West Penn Allegheny Health System ended a rocky fiscal year in June with operating losses hugely magnified by accounting errors and an ambitious, but realistic $66 million turnaround plan.
The Pittsburgh-based system said in unaudited financial statements released last week that its accounting mistakes stretched back three years and made up $73 million of its $93.9 million operating loss on revenue of $1.5 billion for the year ended June 30.
Errors overstated patient revenue by $48.5 million in 2008, $5.4 million in 2007 and $13.1 million in 2006, unaudited figures show.
First disclosed in July, the accounting errors have prompted an informal inquiry by the Securities and Exchange Commission, lowered West Penn Alleghenys credit ratings with Moodys Investors Service and Fitch Ratings, and put the system at risk for further downgrades.
The write-off was a blow for West Penn Allegheny, which 14 months earlier went to investors for $750 million in municipal bonds to refinance junk-grade debt, a legacy of the systems bankrupt predecessor the Allegheny Health, Education and Research Foundation (April 23, 2007, p. 17).
In a letter to investors released last week with financial statements, Christopher Olivia, West Penn Alleghenys president and chief executive officer of eight months, said he was heartened by cost-saving efforts that have already yielded $33 million, but cautioned the systems financial recovery would take time.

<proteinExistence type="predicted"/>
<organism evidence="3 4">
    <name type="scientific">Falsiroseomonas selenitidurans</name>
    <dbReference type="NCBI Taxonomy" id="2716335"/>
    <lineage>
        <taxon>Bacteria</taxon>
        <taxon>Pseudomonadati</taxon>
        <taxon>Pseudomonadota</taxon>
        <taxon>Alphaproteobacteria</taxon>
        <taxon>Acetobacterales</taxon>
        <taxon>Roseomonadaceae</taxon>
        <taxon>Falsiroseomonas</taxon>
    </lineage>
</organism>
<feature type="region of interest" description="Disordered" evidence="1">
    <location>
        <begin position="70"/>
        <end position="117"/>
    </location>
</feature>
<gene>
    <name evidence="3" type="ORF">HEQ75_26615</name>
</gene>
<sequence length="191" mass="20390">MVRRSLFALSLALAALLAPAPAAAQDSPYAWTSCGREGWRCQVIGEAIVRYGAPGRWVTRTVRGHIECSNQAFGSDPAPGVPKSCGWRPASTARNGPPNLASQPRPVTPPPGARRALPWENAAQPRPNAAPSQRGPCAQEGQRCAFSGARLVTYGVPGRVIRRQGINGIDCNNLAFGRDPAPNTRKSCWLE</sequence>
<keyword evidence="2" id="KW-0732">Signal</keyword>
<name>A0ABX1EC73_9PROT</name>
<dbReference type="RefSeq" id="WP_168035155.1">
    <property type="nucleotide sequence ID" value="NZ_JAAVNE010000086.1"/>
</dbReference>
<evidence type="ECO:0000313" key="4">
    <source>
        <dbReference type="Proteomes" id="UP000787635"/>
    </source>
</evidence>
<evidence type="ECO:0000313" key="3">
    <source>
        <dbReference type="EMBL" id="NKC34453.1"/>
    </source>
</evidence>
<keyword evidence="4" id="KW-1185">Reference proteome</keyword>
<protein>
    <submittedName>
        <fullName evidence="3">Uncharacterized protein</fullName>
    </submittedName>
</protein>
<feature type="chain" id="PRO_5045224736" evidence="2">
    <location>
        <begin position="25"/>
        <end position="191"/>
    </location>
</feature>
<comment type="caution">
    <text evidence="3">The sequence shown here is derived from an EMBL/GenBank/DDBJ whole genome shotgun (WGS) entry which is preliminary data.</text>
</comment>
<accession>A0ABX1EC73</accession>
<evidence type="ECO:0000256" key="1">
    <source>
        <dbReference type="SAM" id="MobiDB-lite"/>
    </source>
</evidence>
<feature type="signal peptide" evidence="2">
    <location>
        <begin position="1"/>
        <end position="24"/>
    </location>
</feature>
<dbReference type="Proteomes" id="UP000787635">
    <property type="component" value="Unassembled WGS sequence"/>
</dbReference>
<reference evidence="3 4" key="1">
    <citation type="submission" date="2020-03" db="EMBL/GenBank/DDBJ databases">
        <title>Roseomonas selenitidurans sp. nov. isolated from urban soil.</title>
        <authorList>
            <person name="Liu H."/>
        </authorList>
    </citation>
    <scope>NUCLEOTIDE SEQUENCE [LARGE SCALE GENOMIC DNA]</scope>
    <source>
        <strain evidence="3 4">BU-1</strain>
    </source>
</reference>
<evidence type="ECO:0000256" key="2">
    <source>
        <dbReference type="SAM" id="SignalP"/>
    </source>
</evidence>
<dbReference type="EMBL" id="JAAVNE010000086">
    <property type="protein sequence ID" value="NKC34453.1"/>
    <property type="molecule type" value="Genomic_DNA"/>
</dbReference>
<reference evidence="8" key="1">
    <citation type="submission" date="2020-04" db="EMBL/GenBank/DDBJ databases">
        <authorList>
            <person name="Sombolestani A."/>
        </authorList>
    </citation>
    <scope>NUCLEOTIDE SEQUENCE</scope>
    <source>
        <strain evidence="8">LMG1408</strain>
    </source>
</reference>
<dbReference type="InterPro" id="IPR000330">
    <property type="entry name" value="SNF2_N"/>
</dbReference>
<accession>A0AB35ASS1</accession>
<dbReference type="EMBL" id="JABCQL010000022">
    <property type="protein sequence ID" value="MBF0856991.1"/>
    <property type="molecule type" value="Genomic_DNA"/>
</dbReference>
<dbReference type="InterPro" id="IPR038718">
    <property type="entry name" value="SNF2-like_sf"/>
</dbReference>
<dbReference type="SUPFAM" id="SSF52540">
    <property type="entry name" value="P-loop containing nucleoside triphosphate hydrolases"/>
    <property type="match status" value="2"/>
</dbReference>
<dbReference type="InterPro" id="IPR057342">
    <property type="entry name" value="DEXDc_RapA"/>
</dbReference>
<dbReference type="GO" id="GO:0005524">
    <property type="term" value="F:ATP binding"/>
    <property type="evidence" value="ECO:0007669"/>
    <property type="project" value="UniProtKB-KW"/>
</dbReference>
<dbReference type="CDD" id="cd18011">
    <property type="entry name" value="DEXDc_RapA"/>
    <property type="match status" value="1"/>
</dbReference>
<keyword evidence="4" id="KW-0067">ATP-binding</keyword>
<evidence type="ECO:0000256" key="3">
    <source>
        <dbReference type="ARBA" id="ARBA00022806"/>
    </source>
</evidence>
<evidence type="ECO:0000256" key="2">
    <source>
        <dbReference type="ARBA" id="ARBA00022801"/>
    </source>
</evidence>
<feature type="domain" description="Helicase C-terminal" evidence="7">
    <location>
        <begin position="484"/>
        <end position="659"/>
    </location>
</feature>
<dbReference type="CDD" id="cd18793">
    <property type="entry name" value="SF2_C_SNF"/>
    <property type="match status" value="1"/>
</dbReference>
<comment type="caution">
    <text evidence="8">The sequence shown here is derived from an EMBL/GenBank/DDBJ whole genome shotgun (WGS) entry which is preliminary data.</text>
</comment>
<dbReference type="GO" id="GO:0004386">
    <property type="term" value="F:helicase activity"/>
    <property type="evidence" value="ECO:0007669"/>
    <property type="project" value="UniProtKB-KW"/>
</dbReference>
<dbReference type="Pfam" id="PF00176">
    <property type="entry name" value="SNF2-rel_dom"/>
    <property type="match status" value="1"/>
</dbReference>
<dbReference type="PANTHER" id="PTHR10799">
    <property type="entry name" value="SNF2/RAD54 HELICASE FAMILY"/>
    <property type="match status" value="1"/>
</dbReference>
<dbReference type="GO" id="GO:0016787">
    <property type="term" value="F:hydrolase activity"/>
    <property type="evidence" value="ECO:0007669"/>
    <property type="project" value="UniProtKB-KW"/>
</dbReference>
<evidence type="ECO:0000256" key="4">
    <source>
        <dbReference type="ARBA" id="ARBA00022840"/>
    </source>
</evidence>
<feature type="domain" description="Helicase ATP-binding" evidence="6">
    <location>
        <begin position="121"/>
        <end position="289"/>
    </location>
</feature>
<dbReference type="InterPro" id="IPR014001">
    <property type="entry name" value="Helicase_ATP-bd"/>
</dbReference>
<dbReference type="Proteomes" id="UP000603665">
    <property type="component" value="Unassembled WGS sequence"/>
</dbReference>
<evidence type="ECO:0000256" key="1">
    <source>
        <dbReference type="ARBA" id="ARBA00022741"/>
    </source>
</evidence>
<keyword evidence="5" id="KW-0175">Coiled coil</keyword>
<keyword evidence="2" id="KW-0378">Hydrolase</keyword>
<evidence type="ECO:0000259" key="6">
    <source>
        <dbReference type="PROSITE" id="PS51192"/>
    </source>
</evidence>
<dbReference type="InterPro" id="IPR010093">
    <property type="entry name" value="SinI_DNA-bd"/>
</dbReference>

Officials are under no illusion about the significance of our challenges, particularly in an uncertain economic environment, Olivia said. Our turnaround plan is ambitious but realistic.
Olivia succeeded Jerry Fedele, who resigned in July 2007 over differences with the board. Under Olivias leadership, the system has seen a significant shake-up among its top executives.
Tom Chakurda, a spokesman for the system, declined an interview request.
One measure of the systems financial healththe number of days it could continue to operate on cash reserves aloneremains above 50, said Olivia. Roughly 10% of West Penn Alleghenys cash is invested in equities and 20% in fixed income securities and funds.
Analysts with Moodys and Fitch said the agencies were reviewing newly disclosed financial records and at deadline West Penn Allegheny remained on a watch list for further credit downgrades. Jeff Schaub, Fitchs senior director in public finance, said the figures contained no surprises, and analysts will decide whether to take action after discussing with management the systems 2009 budget. Lisa Martin, Moodys senior vice president, said the agency is expected to conclude its review shortly.
Moodys analysts noted in July a significant degree of uncertainty in the systems future operating strength and said West Penn Alleghenys credit strength would rely on performance under new accounting policies, the viability of its turnaround efforts, and proof of its cash reserves, including an analysis of its pension and capital spending.
The systems capital approval process is under evaluation for return on investment and strategic alignment, according to the financial records. Olivia told investors that the systems poor integration has led to duplication of services and capital that could be better deployed elsewhere.